About 85 percent of teens experience some type of acne, but even many adults deal with at least occasional breakouts too. About half of teens and young adults suffering from acne will have severe enough symptoms to seek out professional help from a dermatologist.
From mild to severe, acne can cause painful and unsightly outbreaks on the face, back, chest and even arms. Left untreated, acne can also lead to diminished self-esteem and long-term hyperpigmentation or scarring. Genetics, changing hormone levels, lack of sleep and stress are all contributing factors to acne.
What Is Acne?
Acne vulgaris is the term for a group of skin conditions that cause most acne pimples. Acne is typically categorized into two main types: non-inflammatory and inflammatory acne. Acne is also described as mild, moderate or severe acne, or sometimes given a grade of either grade I, II, III or IV acne.
The main types of acne include:
- Non-inflammatory acne—characterized by whiteheads and blackheads, but not cysts/nodules.
- Inflammatory acne— usually caused by small infections due to P. Acnes bacteria.
- Cystic acne (also called nodulocystic acne)— an intense form of acne that results in large, inflamed cysts and nodules that appear on the skin
Here is how acne is graded depending on the type of symptoms it causes:
- Grade I— causes mild whiteheads, blackheads, and small pimples that are not inflamed.
- Grade II— Moderate acne that causes frequent breakouts of pustules and papules.
- Grade III— large amount of inflammation, numerous papules and pustules, and some nodules.
- Grade IV— the most severe form of acne, causing many nodules, cysts, pustules, and papules that often appear on the face, back, chest, neck, and buttocks.
Signs & Symptoms of Acne:
Acne symptoms will depend on the specific type of acne someone has and the underlying cause of the skin irritation/inflammation. The most common symptoms that acne causes include:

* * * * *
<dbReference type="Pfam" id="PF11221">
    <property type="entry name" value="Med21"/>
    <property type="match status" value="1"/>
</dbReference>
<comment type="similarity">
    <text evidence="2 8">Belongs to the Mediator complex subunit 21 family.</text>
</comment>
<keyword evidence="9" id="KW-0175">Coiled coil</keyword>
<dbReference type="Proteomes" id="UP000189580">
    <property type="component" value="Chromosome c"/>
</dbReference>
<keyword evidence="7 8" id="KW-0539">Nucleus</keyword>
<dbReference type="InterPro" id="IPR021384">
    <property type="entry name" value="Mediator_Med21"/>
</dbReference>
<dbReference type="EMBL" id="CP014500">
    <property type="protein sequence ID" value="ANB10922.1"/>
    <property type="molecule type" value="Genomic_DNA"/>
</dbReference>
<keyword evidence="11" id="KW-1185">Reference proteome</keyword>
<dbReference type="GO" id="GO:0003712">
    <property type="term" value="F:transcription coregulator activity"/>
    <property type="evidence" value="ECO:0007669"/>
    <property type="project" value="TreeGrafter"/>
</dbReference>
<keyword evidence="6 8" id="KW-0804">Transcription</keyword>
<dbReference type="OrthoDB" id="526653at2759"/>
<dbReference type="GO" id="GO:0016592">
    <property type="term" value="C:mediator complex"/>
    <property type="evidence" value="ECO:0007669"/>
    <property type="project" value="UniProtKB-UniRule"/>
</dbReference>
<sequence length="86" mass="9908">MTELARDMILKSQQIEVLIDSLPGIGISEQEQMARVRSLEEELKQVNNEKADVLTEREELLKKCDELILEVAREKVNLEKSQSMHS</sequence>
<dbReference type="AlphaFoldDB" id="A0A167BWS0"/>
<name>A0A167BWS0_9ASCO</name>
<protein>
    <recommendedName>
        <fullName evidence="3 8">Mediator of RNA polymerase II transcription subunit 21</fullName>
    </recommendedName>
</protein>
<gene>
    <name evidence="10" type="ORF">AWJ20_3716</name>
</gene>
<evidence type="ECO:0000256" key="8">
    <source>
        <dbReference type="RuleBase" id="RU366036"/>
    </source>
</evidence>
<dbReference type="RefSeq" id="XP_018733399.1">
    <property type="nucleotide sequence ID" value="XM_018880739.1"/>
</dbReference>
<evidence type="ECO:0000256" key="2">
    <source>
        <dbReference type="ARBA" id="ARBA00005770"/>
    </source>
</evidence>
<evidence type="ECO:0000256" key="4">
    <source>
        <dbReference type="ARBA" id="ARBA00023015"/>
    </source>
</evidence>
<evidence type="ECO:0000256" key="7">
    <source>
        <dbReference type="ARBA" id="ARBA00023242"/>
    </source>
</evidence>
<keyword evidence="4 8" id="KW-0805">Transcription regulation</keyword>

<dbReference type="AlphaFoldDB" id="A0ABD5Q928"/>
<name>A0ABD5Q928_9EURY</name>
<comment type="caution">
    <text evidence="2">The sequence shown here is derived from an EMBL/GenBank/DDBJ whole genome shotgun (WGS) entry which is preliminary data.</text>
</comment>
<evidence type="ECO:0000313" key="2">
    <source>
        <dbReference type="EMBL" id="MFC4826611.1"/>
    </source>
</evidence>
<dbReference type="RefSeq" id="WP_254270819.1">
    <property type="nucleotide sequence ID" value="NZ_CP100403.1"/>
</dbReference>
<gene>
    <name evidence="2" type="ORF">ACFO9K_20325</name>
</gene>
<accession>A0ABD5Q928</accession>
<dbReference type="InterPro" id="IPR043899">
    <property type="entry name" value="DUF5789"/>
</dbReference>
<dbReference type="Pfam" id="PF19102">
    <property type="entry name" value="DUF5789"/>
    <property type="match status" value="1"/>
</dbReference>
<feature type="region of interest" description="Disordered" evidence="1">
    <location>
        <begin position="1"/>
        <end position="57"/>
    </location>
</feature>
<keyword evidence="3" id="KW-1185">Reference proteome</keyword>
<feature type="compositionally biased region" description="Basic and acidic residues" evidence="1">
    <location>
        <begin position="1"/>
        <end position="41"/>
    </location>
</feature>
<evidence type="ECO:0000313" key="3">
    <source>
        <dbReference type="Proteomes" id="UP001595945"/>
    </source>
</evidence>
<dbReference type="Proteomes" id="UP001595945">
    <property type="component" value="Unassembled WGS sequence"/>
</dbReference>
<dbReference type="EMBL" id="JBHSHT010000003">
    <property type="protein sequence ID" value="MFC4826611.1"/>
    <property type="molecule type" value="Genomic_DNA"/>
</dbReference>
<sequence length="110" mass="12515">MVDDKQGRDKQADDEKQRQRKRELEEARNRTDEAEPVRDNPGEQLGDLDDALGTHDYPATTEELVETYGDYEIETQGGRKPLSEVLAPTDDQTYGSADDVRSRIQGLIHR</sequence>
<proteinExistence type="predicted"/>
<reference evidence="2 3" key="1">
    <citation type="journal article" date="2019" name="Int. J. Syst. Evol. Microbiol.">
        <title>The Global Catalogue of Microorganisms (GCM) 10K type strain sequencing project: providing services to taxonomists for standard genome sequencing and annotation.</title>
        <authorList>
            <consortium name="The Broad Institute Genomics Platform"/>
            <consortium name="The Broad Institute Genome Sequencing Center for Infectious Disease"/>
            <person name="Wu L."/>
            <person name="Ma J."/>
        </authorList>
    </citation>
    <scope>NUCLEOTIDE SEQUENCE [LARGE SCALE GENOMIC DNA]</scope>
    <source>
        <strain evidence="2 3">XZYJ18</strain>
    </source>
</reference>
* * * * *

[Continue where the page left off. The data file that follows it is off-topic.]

- Blackheads, or small black dots on the skin, usually around the nose, forehead or chin. These are also called “comedones” and result from debris getting trapped inside of a follicle.
- Whiteheads, which can form when pus builds under the skin and forms a “head”. These result from follicles getting plugged with sebum and dead skin cells.
- Papules and pustules (the technical name for pimples) which cause small or medium sized bumps on the skin that are round, red and don’t always have a visible “head”. These are caused by “moderate” types of acne and are not as severe as cysts or nodules.
- Cysts or nodules, which are severe pimples that are infected and painful. They can form within deeper layers of the skin, become very swollen or tender, and take longer to heal then papules and pustules.
- Dark spots on the skin (hyperpigmentation).
- Scars, most often left behind from nodules or cysts, especially if they have been “popped” or picked.
- Increased sensitivity to products, heat, sweat and sunlight.
- Decreased self esteem, self consciousness, anxiety and depression
Common Causes of Acne
The main causes of acne include:
- Clogged pores, caused by things like excess oil production and dead skin cells. Sebum is the type of oil released into hair follicles that can become trapped beneath surface of the skin and clog pores.
- Hormone fluctuations or imbalances. For example, when androgen hormones increase oil production rises. This often happens in teens and young adults suffering from acne, especially women experiencing PMS, irregular periods, pregnancy, early menopause, and other hormonal conditions such as poly cystic ovarian syndrome (PCOS).
- Poor diet that includes lots of refined grains, sugar and unhealthy fats.
- High amounts of stress and related problems like psychiatric disorders such as depression and anxiety.
- Use of certain medications, including corticosteroids, androgens, birth control pills and lithium
- Sleep deprivation.
- Friction and irritation to the skin, such as from sports equipment and backpacks that can lead to acne breakouts on the chin, forehead, jawline and back.
- Genetic predisposition.
- Smoking and other causes of inflammation.
Once believed to strike most often during teen years, acne is now affecting millions of adult women, many of which never had a problem with acne in the past. Some women (and men too) will only deal with acne during puberty and their teenage years, but others will suffer well into adulthood, especially during times of stress and hormonal changes. While acne among adult women is usually linked to hormonal shifts and imbalances that occur during the menstrual cycle, or when transitioning into menopause, it’s important to consider elevated stress levels, a lack of sleep and a poor diet might also be root causes.